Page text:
AP Journalists Plagiarise Blogger

Journalists don’t respect bloggers. That’s okay, we don’t respect journalists much either. Although we will always admire a clever writer, an excellent observationalist, a sound investigator or a great reporter, the entire concept of the “journalist” — untouchable, clergy-like purveyors of knowledge and opinion in a modern world that would be lost without them — makes us want to headbutt splayed scissors. Journalists are the guys too inept and self-righteous to be good reporters, commentators or essayists.

So we’re not terribly surprised to read this story over at The Huffington Post, in which an AP journalist was caught red handed plagiarizing a blogger who broke a story about revised guidelines for US security clearances. When the AP was confronted by the plagiarism, they said that they viewed the site as a blog and, as such, didn’t have to credit them.

Hey, AP! See that link at the end of this post? The one with a source in brackets next to it? By actually linking others and attributing our sources, we try to turn our readers on to other sites and writers; in doing so, we make candid recognition of the fact that every story we post did not spring up out of our head by sole dint of our lucid and resplendent genius. It’s a good example of how bloggers often have greater journalistic integrity than actual fucking journalists.

What’s weird about AP’s claim that they don’t have to credit blogs is that they credit blogs all the time. Maybe what they really mean is that they don’t have to credit them only when they are plagiarizing them?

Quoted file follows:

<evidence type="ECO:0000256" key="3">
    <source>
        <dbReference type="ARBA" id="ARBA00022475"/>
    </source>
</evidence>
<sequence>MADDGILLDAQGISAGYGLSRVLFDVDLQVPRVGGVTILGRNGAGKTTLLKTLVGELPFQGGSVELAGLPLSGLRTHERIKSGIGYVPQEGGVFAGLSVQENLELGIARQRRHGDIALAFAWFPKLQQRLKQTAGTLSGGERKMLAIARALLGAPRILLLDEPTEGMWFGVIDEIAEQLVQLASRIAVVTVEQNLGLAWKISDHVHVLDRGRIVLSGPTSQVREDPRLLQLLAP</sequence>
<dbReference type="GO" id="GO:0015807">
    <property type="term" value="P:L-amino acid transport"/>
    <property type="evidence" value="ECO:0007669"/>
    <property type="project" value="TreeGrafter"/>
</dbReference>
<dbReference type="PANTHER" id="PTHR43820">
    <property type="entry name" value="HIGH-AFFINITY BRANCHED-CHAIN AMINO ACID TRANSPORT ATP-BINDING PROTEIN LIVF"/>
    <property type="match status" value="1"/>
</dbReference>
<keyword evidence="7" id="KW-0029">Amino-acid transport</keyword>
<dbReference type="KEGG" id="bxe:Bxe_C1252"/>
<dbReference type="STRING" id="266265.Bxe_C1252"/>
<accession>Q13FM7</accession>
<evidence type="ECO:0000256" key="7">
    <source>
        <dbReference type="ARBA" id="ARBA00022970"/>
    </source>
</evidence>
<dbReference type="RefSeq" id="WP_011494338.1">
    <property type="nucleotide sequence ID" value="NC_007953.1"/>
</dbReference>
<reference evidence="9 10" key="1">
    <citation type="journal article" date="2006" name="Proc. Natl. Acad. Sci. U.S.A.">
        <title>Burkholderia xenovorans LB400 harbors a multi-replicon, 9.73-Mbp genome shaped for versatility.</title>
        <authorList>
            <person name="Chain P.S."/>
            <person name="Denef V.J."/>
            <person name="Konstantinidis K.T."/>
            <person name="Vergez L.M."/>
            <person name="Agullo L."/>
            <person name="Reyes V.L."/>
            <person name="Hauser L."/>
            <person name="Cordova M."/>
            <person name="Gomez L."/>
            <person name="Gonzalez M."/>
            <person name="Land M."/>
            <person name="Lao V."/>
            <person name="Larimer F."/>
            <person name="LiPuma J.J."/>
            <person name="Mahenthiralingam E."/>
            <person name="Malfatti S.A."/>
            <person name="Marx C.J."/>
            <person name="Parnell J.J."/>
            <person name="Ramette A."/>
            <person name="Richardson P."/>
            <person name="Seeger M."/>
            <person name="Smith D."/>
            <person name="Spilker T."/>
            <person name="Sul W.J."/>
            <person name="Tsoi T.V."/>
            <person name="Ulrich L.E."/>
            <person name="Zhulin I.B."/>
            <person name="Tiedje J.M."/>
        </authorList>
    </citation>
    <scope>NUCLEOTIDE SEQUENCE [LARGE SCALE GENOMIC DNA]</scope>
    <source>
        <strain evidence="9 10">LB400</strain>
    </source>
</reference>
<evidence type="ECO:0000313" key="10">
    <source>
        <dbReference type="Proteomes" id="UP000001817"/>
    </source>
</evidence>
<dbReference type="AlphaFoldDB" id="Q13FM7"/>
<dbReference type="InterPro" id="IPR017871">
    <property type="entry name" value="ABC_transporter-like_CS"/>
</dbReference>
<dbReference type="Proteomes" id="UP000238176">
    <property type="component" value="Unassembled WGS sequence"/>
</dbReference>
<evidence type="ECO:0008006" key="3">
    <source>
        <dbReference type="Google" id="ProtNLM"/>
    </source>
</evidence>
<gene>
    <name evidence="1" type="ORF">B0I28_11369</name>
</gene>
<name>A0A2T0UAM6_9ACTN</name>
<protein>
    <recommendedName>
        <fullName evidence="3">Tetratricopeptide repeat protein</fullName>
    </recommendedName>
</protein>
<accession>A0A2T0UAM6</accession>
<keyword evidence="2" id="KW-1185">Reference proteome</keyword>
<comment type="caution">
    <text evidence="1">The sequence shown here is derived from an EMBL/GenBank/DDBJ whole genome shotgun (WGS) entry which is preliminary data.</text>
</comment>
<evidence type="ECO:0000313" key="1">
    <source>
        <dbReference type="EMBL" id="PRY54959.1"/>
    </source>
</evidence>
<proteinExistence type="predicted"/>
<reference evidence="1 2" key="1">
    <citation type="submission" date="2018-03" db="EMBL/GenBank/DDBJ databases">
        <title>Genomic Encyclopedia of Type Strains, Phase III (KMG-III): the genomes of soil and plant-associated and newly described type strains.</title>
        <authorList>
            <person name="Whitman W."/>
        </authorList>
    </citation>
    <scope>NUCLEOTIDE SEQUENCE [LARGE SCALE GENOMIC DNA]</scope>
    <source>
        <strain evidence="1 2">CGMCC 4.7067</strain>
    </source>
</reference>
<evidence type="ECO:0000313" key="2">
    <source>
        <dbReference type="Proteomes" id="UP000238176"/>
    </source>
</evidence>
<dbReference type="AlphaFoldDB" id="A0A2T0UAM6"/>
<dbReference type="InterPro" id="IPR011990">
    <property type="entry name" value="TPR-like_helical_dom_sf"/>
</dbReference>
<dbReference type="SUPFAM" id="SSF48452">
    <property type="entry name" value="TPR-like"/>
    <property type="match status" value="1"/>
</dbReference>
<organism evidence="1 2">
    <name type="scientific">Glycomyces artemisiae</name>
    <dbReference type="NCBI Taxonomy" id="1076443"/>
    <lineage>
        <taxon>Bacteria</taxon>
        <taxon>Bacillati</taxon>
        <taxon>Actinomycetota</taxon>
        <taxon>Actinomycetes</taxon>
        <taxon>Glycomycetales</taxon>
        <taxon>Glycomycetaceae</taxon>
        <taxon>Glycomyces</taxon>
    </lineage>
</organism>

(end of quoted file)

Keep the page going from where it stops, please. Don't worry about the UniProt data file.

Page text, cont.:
MSM Plagiarism Strikes Again: AP Welcome to the Party [Huffington Post]

Comments

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  1. Ben Popken says:

    Guess what? The nation’s courts have ruled that bloggers are journalists so suck it you fucking AP bitches.

  2. Paul D says:

    Yeah!

    AP bitches.

  3. Who wants to be a journalist? I’m fine with being a blogger. More leeway to be an individual.

  4. Joel Johnson says:

    I’m just here to say, YEAH!

  5. Adam Fields says:

    Apparently, this is also the official policy for, of all places, CNET.

    Last month, I came up with some questions for Google and pursued some inquiry with John Battelle.

    CNET did a follow-on story reusing the questions verbatim, and any credit they gave me for writing them was claimed to be discretionary, as they don’t consider bloggers to be official sources.

    http://www.aquick.org/blog/2006/01/30/more-specific-google
    http://news.com.com/FAQ+When+Google+is+not+your+friend+-+p
    http://news.com.com/2100-1025_3-6034626.html
    http://www.aquick.org/blog/2006/02/03/detailed-survey-of-v

  6. Danilo says:

    What a bunch of bastards.

  7. L_Emmerdeur says:

    A friend worked as a “journalist” for a year at Forbes, and the only truth he picked up there is that “a journalist is a person who knows nothing about everything”.

  8. OkiMike says:

    Yeah bitches!

    *laughs*